Sunday, January 24, 2016

Not to Be Believed

"A lot of movies are about life.  Mine are like a piece of cake," Alfred Hitchcock once said. 

Nancy Meyers is the 21st Century Hitchcock in many ways.  While Hitch hitched his sense of cinema/design/manipulation/aesthetic mostly on the thriller genre, cake-decorating the screen with posh, Technicolor, darkly romantic interiors (think North by Northwest, To Catch a Thief, Vertigo, etc.), Meyers creates a romanticism of conspicuous consumption, making romantic comedies/dramedies that feel both fairy-tale brittle and heavy-handedly delightful.  Her slice of cake is interior-design as fever-dream; each of her greatest films are elopements from reality, and yet so overtly realized and sumptuous as to blow your stinking mind.  I'm talking here mainly about the movies she's directed and written since 2003:  Something's Gotta Give, The Holiday, It's Complicated, and this year's The Intern.  All of these films are sentimental and bland and populated by talky, over-earnest, rich ladies and gents who have successfully created their own destinies through hard work and good living.  All of which would piss any normal moviegoer off, but somehow, due to Meyer's innate, obsessive tendency to manufacture a sincere and scrupulous universe you feel sucked into all her gorgeous business; you feel the pain and triumph of made-up bicoastal white-linen American aristocracy.  You want to be a Meyers-ite from the first glimpse of sunlight through Central Park trees, so iridescent and lyrical as to make you feel nostalgic for experiences you've never experienced, or the sun-drenched ceramic-tiled roofs of Santa Monica mansions undulating into the sunset, or the crisp, bright, efficient stylishness of a Brooklyn warehouse transformed into heavenly office-space.

I could go on.

Meyers, like Hitchcock, seems to be more interested in the stuff involved in making the movie than in the overall movie itself, meaning she has an almost perverted sense of objects, d├ęcor, things.  She's a fetishist in the most regal and Architectural Digest sense of the word.  Her camera lingers across tables, pillows, couches, Egyptian-cotton bed-sheets with a voluptuous voyeuristic slowness and ardor that reminds me of Hitchcock's slow and delicious lingering on lips, eyes, and lady-gloves.  You feel a world opening up inside a mind in Meyers' movies, a wish-fulfillment that somehow allows you access into another dimension where everything is so fucking beautiful you feel both alienated and welcomed home.  But it's not your home.  It's really nobody's home.  It's just some figment, some colossal cottage-castle in the Hamptons filled up with taupe fabrics and antiques and people drinking white wine at dusk laughing about how lucky they are, even though sometimes they get kind of sad because you know everybody gets sad sometimes.

I just saw The Intern, which might be her best.  Meyers captures a phony, gorgeous, intensely not intense NYC in it, with so much aplomb you might view it as some over-the-top parody of a tourist commercial for the Big Apple.  Perfection is not the word here.  The brownstones in it have a heft and grandeur not to be believed, and the office-space overseen by Anne Hathaway's Millennial Internet entrepreneur is a vast white-bricked labyrinth of ergonomic seating and long white tables for laptops and big mugs of tea.  You want to work there, especially because everybody just seems to be meticulously performing work, not really working.  And Robert Deniro, as the titular intern, a Baby-Boomer retiree with a benevolent sense of patriarchy spilling out of his eyes, is a beautiful, static study in sweet, handsome decency:  Deniro in The Intern, in fact, might be Meyers' ultimate piece of furniture, and I totally mean that as a compliment to both.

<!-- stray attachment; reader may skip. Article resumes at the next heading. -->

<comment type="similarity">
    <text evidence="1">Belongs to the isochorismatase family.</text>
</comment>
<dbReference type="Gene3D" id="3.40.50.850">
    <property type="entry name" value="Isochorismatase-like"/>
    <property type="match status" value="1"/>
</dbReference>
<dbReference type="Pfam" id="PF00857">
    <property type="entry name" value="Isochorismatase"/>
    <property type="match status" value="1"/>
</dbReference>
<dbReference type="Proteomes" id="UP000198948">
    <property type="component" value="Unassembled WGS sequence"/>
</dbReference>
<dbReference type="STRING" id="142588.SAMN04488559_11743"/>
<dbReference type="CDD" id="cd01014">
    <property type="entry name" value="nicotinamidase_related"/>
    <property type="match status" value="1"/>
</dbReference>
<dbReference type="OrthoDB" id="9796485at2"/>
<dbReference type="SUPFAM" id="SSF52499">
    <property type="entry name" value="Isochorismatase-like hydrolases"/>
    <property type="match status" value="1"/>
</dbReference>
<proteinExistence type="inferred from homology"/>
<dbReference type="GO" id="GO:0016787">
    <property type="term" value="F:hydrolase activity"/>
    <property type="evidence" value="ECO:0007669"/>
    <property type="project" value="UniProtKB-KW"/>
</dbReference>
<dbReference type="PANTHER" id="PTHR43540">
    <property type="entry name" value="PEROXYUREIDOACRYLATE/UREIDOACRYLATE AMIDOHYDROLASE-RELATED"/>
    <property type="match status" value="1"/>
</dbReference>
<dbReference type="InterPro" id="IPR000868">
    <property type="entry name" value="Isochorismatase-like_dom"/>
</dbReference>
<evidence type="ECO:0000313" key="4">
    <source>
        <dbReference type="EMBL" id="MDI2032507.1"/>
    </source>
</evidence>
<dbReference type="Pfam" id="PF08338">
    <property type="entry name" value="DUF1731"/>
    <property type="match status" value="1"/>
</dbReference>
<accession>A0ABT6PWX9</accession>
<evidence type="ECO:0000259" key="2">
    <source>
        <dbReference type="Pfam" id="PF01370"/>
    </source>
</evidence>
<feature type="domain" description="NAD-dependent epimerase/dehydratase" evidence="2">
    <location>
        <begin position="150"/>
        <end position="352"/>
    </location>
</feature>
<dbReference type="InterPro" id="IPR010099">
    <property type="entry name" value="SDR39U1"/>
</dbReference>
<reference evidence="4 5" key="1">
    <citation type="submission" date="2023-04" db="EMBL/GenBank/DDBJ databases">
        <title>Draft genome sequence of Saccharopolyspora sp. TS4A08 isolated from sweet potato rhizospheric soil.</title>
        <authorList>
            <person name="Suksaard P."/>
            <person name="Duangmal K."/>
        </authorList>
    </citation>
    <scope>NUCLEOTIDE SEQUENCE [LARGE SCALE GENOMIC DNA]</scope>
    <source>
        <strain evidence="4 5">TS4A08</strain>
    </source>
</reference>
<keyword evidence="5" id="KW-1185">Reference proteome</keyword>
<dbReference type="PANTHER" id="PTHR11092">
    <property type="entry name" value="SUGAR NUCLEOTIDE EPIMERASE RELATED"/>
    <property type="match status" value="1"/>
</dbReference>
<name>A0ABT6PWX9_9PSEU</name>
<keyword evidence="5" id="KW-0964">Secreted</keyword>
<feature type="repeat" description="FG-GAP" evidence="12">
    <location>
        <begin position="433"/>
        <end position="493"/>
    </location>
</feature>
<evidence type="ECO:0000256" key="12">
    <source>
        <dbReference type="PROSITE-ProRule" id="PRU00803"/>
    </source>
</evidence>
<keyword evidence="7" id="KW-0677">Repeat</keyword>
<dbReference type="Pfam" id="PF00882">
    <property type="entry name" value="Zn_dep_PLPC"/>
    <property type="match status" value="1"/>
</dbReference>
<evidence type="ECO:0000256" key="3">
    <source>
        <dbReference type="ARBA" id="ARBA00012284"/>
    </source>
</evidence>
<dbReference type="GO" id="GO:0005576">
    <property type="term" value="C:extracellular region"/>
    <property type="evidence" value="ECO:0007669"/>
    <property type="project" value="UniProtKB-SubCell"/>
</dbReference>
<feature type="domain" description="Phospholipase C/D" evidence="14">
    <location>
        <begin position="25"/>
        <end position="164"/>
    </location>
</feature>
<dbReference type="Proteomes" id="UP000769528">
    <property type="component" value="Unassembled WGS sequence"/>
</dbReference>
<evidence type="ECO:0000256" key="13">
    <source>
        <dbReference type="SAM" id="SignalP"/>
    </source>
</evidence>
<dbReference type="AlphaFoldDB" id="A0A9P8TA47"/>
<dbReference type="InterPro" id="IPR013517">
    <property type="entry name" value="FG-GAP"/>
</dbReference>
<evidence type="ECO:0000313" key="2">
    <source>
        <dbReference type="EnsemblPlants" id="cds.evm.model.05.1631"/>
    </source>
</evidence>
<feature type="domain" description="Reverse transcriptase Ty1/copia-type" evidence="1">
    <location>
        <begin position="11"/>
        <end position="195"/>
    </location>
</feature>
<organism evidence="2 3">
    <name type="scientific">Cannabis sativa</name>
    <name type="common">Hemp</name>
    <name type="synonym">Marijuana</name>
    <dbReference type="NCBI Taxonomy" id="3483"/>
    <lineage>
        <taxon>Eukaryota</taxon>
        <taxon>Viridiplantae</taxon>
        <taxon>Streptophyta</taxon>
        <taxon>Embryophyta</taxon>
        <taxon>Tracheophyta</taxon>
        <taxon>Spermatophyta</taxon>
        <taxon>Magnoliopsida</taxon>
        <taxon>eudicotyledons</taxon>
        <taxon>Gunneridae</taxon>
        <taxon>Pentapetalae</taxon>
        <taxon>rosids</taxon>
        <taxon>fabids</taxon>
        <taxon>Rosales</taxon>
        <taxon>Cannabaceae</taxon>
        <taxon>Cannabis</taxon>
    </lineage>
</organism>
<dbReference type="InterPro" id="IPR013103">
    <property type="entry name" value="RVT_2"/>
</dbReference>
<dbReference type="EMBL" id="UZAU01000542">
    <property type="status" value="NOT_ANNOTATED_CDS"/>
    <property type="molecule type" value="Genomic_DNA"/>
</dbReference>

I want to have a Nancy Meyers movie-night soon, where everybody brings a big elegant throw pillow, a home-made cobbler, and expensive bottles of white wine, and we sit in chunky knit sweaters and act like we're the most important people in the world, while watching the made-up and yet somehow actual and more important people in the world experience all their First World problems on a lush and monochromatic planet called NancyWorld. 

It's a good goal to have.  Makes life worth living.

The office space in The Intern

The English cabin in The Holiday

Meryl and Alec in the NYC hotel bar in It's Complicated

The kitchen and dining area in It's Complicated

The Hamptons house in Something's Gotta Give

Robert Deniro and Anne Hathaway in The Intern

Monday, January 11, 2016

Locking into Place

Of course it's January when David Bowie dies.  Cold silvery light, frosted-hard glass, that sense of loss locking into place:  roads, tree-branches, ditches, power-lines.  He was silvery like that somehow, frosty; you didn't know him, you just experienced his atmosphere. 

That's exactly how I remember him.  Just enough cold to make you shiver, just enough strangeness to make you feel scared, just enough glamor to make you understand, just enough video to freak you out.  Once somebody like him goes, you get what he means, and it's startling.  You've depended on his strangeness to get you through.  I have.  Truly.  Depended on David Bowie's oddness and fearlessness and creepiness, his shapeshiftingness, his ability to disappear and reappear.  It gave me hope.  Gives me hope still.  He pursued a swarm of off-kilter notions that turned into a kingdom.  His musical catalog is an electronic nest of hallways, every word and note merging into rooms that flow into one another and then suddenly you're outside in the cold again, freezing, wanting to freeze:  "Sons of the Silent Age," "Always Crashing in the Same Car," "Boys Keep Swinging," "D.J.," "Wild Is the Wind," "Heroes," "Ashes to Ashes," and so on.  I'm in a Berlin k-hole here, fixating on the albums Bowie made right before, during, and after he moved to Berlin and got God (Brian Eno):  Station to StationLow, "Hereos," The Lodger, and Scary Monster (and Super Creeps).  You can't escape their importance, nor their interstellar drag, a music that defines a secret era through saturation and slurred loveliness.  It's the late 70s and very early 80s, but also it's just Bowie:  disco refashioned into robotic trance, punk recalibrated into thoughtfulness, rock's warmth and stir disconnected and rewired into beautiful crooned terror.